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Legal Conflict Leads To New Murder Trial For Aaron Powell

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Aaron Powell confers with his lawyer during his 2014 murder trial. Aaron Powell confers with his lawyer during his 2014 murder trial.

An appellate court has overturned  Aaron Powell's 2014 double murder conviction in the deaths of Mario Masciarelli and his estranged wife Christina Powell,  ordering a new trial after finding a conflict of interest with a juror, who is an attorney.

An attorney working for the same firm representing Powell in a pending divorce action and Powell's parents in a custody battle involving their the defendant's son.

The parties learned the attorney was a partner at a law firm during the first day of jury selection but found no conflict of interest and the potential juror was sworn in that day.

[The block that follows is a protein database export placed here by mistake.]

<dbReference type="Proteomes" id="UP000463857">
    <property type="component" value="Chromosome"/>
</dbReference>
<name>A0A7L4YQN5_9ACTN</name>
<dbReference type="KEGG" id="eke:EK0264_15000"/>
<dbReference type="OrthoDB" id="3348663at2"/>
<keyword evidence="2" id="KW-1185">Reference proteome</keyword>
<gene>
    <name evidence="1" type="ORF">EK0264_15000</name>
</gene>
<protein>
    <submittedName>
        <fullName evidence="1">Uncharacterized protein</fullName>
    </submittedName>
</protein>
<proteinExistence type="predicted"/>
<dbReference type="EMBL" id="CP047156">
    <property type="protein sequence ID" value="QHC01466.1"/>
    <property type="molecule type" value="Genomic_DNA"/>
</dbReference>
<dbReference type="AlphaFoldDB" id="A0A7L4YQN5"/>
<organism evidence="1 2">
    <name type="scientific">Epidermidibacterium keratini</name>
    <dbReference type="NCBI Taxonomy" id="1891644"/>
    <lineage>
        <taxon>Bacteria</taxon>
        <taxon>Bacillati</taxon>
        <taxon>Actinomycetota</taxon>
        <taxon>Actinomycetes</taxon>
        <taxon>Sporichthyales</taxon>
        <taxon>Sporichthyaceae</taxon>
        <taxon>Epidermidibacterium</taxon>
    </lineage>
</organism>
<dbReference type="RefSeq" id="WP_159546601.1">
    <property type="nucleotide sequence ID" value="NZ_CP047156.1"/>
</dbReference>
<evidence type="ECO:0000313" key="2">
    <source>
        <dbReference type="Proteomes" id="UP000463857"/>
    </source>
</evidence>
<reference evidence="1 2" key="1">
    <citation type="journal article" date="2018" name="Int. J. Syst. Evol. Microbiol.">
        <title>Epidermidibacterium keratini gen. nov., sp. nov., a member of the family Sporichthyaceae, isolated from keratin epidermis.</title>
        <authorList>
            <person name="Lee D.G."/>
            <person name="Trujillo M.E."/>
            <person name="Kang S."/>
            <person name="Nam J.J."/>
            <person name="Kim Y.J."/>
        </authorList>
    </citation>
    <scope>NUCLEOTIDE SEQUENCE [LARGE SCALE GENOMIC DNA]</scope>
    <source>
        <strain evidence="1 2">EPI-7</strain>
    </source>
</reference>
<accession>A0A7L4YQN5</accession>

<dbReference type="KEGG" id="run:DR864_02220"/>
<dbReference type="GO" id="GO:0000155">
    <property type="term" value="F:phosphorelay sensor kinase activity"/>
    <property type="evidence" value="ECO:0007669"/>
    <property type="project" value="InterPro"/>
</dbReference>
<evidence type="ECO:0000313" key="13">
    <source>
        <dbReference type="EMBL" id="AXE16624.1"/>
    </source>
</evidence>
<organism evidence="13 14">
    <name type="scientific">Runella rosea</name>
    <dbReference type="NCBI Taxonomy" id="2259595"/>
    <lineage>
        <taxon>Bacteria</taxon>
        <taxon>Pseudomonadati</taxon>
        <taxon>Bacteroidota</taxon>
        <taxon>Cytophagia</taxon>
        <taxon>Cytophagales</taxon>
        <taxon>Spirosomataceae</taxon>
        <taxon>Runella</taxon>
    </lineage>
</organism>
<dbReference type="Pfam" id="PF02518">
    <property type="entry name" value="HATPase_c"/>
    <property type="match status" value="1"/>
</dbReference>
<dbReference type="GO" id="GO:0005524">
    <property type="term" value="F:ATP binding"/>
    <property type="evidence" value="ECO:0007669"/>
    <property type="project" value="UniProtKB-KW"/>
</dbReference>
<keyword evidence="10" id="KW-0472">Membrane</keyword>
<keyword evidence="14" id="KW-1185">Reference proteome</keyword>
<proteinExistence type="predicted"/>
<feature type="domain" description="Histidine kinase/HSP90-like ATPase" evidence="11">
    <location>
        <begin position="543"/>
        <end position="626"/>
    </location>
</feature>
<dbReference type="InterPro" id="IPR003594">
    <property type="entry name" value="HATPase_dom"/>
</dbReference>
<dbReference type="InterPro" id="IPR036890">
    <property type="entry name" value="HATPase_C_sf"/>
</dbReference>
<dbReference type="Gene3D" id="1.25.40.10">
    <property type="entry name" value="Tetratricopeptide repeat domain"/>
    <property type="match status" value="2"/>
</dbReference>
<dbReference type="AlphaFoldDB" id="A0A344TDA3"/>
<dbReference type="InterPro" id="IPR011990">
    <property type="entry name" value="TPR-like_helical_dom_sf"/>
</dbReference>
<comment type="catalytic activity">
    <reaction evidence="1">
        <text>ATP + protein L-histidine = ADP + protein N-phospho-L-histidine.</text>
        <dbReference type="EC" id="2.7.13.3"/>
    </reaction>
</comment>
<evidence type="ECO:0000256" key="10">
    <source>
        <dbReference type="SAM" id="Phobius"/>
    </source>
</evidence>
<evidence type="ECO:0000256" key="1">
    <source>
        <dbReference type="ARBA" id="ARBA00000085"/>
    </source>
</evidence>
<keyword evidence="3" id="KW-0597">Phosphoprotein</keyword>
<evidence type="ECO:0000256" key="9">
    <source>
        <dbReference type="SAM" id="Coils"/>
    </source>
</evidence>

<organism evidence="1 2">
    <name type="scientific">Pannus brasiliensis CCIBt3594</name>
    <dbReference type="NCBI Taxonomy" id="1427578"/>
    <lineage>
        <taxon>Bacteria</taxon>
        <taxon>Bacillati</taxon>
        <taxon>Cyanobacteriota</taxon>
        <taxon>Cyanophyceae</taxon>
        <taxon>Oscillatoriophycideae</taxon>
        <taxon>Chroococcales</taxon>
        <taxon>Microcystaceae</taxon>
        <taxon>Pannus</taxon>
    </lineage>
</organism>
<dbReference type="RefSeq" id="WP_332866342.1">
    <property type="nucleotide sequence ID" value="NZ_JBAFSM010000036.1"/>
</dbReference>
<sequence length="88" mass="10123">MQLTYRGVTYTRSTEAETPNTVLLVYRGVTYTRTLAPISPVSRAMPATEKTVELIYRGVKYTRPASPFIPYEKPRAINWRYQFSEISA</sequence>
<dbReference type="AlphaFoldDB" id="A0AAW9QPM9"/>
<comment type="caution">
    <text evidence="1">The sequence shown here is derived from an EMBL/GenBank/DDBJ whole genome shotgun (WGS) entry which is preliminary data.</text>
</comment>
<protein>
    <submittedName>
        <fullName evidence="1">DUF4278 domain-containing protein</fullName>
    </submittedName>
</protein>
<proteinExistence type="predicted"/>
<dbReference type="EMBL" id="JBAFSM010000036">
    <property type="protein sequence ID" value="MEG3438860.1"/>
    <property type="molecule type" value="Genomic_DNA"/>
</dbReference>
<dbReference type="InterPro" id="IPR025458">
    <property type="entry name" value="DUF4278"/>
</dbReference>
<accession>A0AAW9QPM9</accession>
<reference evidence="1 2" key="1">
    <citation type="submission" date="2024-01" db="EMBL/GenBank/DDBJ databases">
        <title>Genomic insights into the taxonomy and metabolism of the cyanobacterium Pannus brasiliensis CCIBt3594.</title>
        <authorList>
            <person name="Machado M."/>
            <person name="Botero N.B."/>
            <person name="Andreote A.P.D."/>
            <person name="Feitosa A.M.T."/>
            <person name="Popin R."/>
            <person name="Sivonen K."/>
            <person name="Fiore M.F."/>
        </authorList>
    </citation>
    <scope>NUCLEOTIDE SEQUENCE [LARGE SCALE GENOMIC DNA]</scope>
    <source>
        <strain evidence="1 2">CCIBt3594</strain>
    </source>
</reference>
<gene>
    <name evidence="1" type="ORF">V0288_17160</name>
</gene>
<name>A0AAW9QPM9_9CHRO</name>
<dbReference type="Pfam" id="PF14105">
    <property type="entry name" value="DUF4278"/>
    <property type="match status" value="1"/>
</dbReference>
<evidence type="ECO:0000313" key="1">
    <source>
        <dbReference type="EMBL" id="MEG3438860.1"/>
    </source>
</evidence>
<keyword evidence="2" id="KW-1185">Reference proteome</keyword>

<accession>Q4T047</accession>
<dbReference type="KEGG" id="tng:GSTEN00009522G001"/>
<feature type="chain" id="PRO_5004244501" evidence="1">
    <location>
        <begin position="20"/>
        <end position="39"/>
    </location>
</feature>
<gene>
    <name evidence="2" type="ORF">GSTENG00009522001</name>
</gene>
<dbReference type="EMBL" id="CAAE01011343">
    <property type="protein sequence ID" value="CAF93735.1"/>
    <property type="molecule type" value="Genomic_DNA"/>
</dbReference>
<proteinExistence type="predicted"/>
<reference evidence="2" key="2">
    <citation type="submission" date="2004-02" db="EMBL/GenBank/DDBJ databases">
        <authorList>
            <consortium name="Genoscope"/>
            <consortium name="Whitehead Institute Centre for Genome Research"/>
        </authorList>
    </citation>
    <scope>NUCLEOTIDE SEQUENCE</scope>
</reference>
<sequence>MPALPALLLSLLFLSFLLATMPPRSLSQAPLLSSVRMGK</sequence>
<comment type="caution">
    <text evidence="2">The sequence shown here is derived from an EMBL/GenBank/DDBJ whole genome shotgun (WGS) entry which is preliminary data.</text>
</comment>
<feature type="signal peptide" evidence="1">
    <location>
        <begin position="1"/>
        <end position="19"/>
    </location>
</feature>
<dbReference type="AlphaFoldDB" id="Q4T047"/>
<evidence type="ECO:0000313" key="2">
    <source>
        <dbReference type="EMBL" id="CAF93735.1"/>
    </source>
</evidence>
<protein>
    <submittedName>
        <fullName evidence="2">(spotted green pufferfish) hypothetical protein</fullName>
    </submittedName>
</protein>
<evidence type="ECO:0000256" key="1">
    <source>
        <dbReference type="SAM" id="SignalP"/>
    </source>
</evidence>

On the next day, according to the Appellate Division Third Judicial Department's decision, this attorney informed Broome County court about her firm's role in the divorce proceedings and custody matter.

"Although we find no error in County Court's refusal to disqualify the juror due to her firm's involvement in the divorce
action, which had concluded (see People v Scott, 16 NY3d 589, 595 [2011]), the same cannot be said of her firm's then ongoing representation of Powell's parents in the custody proceeding (see People v Greenfield, 112 AD3d at 1229)."

The court while noting the "juror did not personally represent Powell's parents, and that the relationship shared by her firm and Powell's family was purely of a professional nature" went on to write that law firm owed Powell's family "a clear and paramount duty to represent their best interests."

Because Powell was convicted after a lengthy trial, the court also found that the "effect of the juror's involvement cannot be said to be remote" because the guilty verdict would inevitably affect the custody proceedings.